Romney also took Obama to task for telling Dmitry Medvedev he would "have more flexibility." after the 2012 election.
"The actions he's taken so far, which he says are to reset relations with Russia have not worked out at all. Russia continues to support Syria. It supports Iran, has - has fought us with the crippling sanctions we wanted to have the world put in place against Iran," Romney said.
He went on to say he was "very concerned" that Obama would take actions because he would not have to face the American people.
"This is a president who is telling us one thing and doing something else and is planning on doing something even more frightening," Romney said at the time.
"Well, my guess is it has to do either with - with nuclear arms discussions or it has to do with missile defense sites. What he did both on nuclear weaponry already in the - in the new START treaty, as well as his decision to withdraw missile defense sites from - from Poland and then reduce our missile defense sites in Alaska from the original plan, I mean these are very unfortunate developments," Romney said when asked what he thought Obama would do.
"And if he's planning on doing more and suggests to Russia that - that he has things he's willing to do with them, he's not willing to tell the American people - this is to Russia, this is, without question, our number one geopolitical foe. They - they fight every cause for the world's worst actors. The I - the idea that he has some more flexibility in mind for Russia is very, very troubling, indeed," he added.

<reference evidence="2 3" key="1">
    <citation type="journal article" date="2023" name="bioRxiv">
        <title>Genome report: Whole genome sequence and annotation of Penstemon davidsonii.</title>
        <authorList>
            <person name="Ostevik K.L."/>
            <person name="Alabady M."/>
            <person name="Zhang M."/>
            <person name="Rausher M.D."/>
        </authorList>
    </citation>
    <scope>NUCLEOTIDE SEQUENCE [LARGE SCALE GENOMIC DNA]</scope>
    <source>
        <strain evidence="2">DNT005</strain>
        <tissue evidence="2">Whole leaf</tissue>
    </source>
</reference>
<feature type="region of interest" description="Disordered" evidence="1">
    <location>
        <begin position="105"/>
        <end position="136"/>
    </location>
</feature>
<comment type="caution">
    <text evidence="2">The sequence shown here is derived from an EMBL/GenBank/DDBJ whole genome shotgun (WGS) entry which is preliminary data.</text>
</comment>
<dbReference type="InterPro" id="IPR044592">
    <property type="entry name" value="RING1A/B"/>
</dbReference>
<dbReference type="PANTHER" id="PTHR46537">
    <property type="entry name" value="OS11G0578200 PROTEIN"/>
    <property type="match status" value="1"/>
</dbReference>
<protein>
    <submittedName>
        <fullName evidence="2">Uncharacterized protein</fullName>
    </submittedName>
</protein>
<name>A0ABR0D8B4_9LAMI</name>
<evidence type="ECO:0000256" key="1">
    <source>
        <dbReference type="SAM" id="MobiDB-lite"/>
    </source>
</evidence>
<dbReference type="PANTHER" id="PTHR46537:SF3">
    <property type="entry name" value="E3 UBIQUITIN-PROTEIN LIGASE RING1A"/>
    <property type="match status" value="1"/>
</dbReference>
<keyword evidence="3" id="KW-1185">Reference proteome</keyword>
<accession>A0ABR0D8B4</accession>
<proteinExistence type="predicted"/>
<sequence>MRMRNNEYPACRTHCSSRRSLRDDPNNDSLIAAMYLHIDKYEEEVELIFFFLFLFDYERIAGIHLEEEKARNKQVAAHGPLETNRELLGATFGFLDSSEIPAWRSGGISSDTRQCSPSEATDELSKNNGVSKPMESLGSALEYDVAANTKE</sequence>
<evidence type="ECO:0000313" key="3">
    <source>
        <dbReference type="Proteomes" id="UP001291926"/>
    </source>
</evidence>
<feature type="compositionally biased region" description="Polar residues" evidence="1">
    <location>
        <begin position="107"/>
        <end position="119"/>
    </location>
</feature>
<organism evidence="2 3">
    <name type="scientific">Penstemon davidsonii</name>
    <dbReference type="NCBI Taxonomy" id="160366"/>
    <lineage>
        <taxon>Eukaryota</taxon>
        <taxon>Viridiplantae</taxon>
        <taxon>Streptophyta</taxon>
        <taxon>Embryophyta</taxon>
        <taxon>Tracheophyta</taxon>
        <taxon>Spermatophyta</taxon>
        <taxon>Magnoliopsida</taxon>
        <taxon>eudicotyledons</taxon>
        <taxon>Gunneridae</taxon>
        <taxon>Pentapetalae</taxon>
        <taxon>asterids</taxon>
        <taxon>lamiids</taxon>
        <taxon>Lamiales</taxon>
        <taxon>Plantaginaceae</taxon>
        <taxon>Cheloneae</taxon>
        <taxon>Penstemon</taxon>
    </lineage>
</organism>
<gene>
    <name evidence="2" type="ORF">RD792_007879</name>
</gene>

Blitzer pressed him on the issue, asking if he felt Russia was actually a bigger threat than North Korea, China or Iran.
Although Romney said the greatest threat is a nuclear Iran, he pointed out that Russia "lines up with the world's worst actors," observing that Russia always stands with countries like Iran at the United Nations, often with China's backing.
Since that interview, the Daily Caller observed, Syria used chemical weapons against its own people and China has come out “in agreement” with Putin's invasion of Crimea.
"This all seems...exactly right," the New Republic admitted, without any further explanation.
But at the time, liberal media organizations, eager to prop up Obama, soundly mocked Romney just as they mocked Sarah Palin, who predicted in 2008 that Russia would move against Ukraine.
Obama also mocked Romney's position as a rehash of the 1980s.
But it's too late now for a do-over.
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